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  • Jolly

Broth: Beef, Chicken, Vegetable, Fish

To my amazement not everybody makes fresh broth at home. This is a pity, it's fantastic on a cold evening, it can be frozen and can be used for a huge variety of recipes. Here I'll capture my versions for these four types.

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The basics are the same for all types: once the ingredients are cleaned and in the pot (fill at least half of your pot with the ingredients), add enough water to cover them all plus an additional 3 inches of water. Bring to the boil from cold and once bubbling merrily bring down the temperature to a low simmer - cover with a tight fitting lid (after 5 mins check to see it's on a low simmer, otherwise reduce the temperature)

Let the broth cook for 1 hour, then uncover it, bring it back up to a good simmer and let it cook for a further hour (it depends on how much broth you want at the end of it all).

Strain the broth when it's still warm through a fine sieve and into a clean pot: check for quantity and colour. If needed, reduce it further on the hob until you get the desired quantity or the right colour intensity.

TIP: dice the vegetables, the flavour will come out from all sides so if you leave them whole you will get a less flavoursome broth!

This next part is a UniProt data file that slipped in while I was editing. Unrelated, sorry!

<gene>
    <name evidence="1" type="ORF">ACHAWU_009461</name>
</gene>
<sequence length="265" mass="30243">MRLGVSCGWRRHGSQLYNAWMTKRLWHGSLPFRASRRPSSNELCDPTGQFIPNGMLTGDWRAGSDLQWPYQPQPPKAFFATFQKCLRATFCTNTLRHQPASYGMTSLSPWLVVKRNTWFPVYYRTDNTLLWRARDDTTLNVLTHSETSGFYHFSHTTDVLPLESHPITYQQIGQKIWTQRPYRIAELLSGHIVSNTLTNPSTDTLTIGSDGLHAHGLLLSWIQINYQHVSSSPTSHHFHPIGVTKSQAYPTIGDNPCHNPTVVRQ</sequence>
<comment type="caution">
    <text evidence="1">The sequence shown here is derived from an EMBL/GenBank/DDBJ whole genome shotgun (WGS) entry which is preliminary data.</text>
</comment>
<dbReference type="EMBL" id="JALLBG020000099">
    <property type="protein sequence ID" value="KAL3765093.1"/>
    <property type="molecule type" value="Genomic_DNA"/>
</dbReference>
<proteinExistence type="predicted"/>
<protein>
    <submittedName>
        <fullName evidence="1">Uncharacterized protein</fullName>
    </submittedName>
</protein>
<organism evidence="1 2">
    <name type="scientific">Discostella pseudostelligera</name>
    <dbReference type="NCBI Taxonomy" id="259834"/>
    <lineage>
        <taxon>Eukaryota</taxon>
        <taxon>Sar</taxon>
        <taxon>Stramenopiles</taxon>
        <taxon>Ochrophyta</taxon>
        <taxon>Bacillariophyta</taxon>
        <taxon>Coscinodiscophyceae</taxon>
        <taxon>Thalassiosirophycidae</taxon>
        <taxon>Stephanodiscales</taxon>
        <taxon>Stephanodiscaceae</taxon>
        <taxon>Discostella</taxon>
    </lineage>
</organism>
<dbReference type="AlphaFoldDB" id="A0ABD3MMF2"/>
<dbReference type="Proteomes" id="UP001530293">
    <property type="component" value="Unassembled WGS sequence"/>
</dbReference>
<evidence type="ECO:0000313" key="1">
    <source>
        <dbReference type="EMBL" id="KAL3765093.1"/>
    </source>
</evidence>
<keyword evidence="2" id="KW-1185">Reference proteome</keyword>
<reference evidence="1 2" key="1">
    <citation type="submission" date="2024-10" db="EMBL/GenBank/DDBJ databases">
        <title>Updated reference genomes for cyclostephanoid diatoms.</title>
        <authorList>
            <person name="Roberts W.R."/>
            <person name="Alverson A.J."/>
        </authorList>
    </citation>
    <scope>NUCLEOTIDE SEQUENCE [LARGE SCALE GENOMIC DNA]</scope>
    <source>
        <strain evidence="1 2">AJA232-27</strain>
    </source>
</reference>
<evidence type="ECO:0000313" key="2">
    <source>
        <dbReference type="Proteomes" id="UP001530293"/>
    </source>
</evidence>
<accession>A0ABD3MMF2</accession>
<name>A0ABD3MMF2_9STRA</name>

TIP: nothing of course stops you from blizzing it without straining it with an immersion mixer to get a nice soup instead of the broth of course.

Beef broth:

Carrots, celery, white/blond onion, garlic, a good bit of beef - cheap beef pieces will do. Herbs: bayleaf, thyme and rosemary. Don't forget to add also whole peppercorns and salt

Keep in mind that if you want instead to obtain a nice cut of beef to eat with your favourite horseradish sauce etc, you can get a nice piece of beef at this point of course and leave it whole :-)

Beef will release some grease and a froth from its protein content, so in this broth make sure you strain it only when it has reached room temperature (i.e. don't strain it when it's still warm) and you'll eliminate both grease and froth easily from your broth.

Chicken broth:

Carrots, celery, white/blond onion, a good bit of chicken pieces (better if raw) and you can also add bones from a roast but in that case take out the greasy bits.

Herbs: bayleaf, parsley, sage and rosemary. Also your whole peppercorns and salt.

Keep in mind that if you want to eat the chicken, you should use a whole chicken breast or leg, and in that case take the chicken out of the simmering pot after 50 mins otherwise it will become too stringy, you can leave the broth to cook per the basic recipe withouth the chicken in it at that point.

Vegetable broth:

Carrots, celery, white/blond onion.

Herbs: bayleaf, parsley, sage and rosemary. Also your whole peppercorns and salt.

Tuscany variation: add garlic to this vegetable broth, and a tin of chopped tomatoes.

Fish broth:

This broth is essential when making chowder or making a fish risotto such as a fishrisotto for example (the usual: squid, seabass, sword fish, etc).

Carrots, celery, white/blond onion, garlic. White fish, including heads, skin and bones - avoid oily fish.

Herbs: parsley, white pepper and salt.

There is no way you can eat the fish out of this broth, so buy cheap white fish.

Finally: don't use red onions in broths, they are sweeter and will weaken the flavours. Red onions are fabulous in salad, sauces or caramelized on their own, just not in broths (or in soffritto for that matter).

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